Itaupu Dam (Brazil/Paraguay)

Armed with information on local bus services from our couch surfing host, we caught the bus from Fos del Igauzu to the entrance gate to Itaupu dam. A distance of approx. 6km only.
The dam was built in the mid 1970s and is jointly owned by Paraguay and Brazil. It straddles the Rio Plata, which eventually ends up in Buenos Aires many miles south. Its the second biggest dam in the world after the recently constructed 3 Gorges dam in China but still holds the record for hydro electric power produced in a calender year. It provides all of Paraguay’s electrical energy and 16% of Brazils.
There are a few choices of tours (all on open top double decker buses, which seem to be the Brazilian favoured mode of transport ); the most popular takes you to the dam face (on the Brazilian side) along the top of the dam wall and offers a boat trip on the resevoir (Paraguayan side). There’s also the deluxe tour which includes a look at the inside of the dam and at the 20 turbines at work. As we are on traveller’s budget, we gave the deluxe tour a miss but what we did see was mighty impressive. The scale of the structure was simply immense.

Itaupu Dam
To add to the tour expectations, we were lucky enough to spot several Capybaras…the world’s largest rodent (imagine a metre tall guinea pig), which live in the dam grounds and are a protected species. This was the first for us, outside of those we had seen at Jersey Zoo (not actually a zoo but a wildlife preservation foundation).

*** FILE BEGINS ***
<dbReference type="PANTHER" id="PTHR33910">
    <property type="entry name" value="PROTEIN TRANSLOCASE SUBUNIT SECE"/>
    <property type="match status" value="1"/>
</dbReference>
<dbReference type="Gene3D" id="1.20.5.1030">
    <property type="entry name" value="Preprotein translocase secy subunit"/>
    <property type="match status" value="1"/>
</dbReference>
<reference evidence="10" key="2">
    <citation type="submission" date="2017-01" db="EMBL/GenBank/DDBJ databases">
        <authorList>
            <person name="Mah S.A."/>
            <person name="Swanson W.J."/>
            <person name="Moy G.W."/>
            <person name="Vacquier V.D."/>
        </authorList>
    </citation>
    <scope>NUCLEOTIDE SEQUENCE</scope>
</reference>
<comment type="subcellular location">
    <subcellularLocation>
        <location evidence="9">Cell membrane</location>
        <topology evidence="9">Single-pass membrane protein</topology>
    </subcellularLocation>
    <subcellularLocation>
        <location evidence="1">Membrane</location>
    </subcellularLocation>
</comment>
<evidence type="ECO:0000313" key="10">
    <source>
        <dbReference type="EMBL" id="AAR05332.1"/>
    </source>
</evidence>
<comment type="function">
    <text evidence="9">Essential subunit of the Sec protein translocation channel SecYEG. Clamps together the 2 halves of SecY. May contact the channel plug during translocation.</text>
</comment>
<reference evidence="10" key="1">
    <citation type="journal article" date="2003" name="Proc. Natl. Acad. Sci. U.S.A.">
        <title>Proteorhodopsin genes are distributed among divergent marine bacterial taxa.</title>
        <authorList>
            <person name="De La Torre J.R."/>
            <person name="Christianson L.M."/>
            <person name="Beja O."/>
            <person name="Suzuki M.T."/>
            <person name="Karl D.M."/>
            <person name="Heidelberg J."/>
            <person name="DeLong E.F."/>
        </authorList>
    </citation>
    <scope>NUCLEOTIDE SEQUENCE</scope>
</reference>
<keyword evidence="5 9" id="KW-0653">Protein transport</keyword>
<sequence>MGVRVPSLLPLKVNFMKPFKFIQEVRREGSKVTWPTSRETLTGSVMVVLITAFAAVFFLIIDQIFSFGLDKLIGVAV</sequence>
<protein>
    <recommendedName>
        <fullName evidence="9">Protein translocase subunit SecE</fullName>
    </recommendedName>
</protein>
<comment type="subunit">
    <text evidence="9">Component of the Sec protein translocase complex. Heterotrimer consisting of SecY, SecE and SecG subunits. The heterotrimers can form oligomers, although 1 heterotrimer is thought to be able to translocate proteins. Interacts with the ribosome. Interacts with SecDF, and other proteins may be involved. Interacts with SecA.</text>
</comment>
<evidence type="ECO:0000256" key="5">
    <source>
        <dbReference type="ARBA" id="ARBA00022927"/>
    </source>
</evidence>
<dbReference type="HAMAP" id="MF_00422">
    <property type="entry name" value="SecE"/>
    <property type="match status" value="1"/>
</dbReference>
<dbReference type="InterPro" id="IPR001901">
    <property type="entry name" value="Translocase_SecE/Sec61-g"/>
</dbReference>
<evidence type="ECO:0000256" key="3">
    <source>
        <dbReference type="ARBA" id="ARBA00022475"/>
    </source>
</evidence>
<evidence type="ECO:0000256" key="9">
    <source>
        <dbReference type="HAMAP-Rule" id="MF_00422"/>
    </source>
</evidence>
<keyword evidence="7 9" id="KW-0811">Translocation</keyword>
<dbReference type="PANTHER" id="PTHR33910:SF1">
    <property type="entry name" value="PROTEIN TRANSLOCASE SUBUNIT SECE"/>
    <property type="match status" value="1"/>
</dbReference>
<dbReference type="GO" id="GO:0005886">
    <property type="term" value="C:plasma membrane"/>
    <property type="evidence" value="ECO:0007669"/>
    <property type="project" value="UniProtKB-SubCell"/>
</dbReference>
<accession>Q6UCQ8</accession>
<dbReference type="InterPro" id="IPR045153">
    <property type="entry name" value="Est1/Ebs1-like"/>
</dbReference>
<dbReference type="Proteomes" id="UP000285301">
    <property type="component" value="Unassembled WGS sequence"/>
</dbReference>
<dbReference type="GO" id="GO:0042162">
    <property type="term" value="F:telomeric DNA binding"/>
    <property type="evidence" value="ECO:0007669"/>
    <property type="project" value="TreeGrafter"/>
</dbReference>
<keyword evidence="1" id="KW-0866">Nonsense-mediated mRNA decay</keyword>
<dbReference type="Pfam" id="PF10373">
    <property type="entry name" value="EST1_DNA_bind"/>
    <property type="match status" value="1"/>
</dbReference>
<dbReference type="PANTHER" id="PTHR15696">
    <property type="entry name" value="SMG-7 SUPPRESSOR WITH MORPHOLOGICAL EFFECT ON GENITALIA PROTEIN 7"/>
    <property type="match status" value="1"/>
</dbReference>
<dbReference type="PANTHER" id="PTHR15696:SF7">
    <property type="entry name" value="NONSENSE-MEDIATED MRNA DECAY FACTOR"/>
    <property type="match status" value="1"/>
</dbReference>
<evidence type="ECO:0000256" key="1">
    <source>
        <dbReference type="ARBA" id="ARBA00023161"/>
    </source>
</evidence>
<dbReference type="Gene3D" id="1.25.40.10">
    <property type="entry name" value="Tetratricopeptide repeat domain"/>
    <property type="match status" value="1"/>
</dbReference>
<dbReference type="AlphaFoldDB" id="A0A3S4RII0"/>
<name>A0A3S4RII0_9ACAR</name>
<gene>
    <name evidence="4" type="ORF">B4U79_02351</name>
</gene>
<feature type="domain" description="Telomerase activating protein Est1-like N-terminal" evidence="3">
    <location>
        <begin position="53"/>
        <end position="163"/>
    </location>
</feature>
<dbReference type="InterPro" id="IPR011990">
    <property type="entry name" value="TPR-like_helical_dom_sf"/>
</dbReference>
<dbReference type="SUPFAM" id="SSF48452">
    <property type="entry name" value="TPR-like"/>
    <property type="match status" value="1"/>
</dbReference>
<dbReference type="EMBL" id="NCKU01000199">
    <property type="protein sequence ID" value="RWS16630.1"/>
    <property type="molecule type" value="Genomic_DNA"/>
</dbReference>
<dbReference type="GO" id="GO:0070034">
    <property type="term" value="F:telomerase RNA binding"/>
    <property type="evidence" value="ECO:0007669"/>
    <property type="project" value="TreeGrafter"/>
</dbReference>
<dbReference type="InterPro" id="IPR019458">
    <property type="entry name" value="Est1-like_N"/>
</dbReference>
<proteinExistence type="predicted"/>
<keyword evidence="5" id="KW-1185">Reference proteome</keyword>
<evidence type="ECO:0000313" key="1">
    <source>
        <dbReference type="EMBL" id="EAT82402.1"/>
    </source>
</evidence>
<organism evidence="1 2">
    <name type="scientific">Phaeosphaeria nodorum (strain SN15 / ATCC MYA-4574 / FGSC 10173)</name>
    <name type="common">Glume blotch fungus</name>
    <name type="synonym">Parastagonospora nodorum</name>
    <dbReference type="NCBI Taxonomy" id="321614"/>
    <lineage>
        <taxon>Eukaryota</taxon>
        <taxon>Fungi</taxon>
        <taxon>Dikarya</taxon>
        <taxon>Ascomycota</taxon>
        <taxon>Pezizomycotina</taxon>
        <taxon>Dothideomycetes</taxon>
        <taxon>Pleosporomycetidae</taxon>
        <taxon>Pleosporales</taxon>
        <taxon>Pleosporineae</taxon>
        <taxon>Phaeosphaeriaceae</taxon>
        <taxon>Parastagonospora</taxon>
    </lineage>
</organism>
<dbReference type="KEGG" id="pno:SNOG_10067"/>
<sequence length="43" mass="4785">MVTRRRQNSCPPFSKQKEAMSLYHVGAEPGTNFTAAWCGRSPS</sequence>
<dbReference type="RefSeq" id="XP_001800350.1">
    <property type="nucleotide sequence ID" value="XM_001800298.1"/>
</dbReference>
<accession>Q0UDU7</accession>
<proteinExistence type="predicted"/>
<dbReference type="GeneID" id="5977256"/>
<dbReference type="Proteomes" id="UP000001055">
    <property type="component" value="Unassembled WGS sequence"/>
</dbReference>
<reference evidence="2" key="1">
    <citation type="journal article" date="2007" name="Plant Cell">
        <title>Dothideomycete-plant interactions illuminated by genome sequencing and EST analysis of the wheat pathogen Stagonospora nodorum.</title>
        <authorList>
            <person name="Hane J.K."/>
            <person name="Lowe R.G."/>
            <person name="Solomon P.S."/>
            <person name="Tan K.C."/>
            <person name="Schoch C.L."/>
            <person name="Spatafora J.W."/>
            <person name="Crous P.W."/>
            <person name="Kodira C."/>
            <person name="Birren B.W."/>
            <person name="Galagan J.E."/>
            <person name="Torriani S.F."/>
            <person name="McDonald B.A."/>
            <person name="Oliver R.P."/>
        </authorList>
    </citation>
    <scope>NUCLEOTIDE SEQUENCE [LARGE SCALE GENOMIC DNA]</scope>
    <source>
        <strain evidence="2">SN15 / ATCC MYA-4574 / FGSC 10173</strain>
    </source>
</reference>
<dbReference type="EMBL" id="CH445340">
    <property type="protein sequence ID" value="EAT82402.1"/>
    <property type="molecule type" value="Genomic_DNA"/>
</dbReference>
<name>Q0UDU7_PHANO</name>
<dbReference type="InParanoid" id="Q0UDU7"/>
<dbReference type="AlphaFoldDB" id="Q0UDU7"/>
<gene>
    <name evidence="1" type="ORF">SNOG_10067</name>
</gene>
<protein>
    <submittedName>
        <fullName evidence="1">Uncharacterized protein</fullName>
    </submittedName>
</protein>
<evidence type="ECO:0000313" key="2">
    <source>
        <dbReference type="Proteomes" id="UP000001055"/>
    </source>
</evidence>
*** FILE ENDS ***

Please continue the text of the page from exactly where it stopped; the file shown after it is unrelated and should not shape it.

Capaybaras rodents
The tour guides provided Spanish, English and Portuguese information and we had the opportunity to ask questions of some of the original construction team who remain employed by the dam, several decades later. All in all, the dam is well worth a visit and a useful 2nd visitor attraction for Fos del Igauzu in addition to the nearby Igauzu falls.


As a footnote to this blog, we thought we would write a quick note on Paraguay and travelling in same. During our very limited few days in the country, with the exception of the dam (which is administered mainly on the Brazilian side) we found travel and information for travellers in Paraguay to be extremely difficult. Unless you follow one of the very limited number of bus routes travelling the main roads through the country, via Asuncion, or are lucky enough to have your own 4 wheel drive transport, there is very little available for you. We attempted to arrange trips to Largo Blanco and to the old Germanic settlement of Filadelfia, as both were recommended by The Book…but faced with untold hours of waiting at isolated T juntions in the hope that a rare bus might be persuaded to stop for us and stories of multiple day waits for transport in the back of nowhere, we shelved both ideas and headed towards Bolivia where there are at least one or two options for travellers.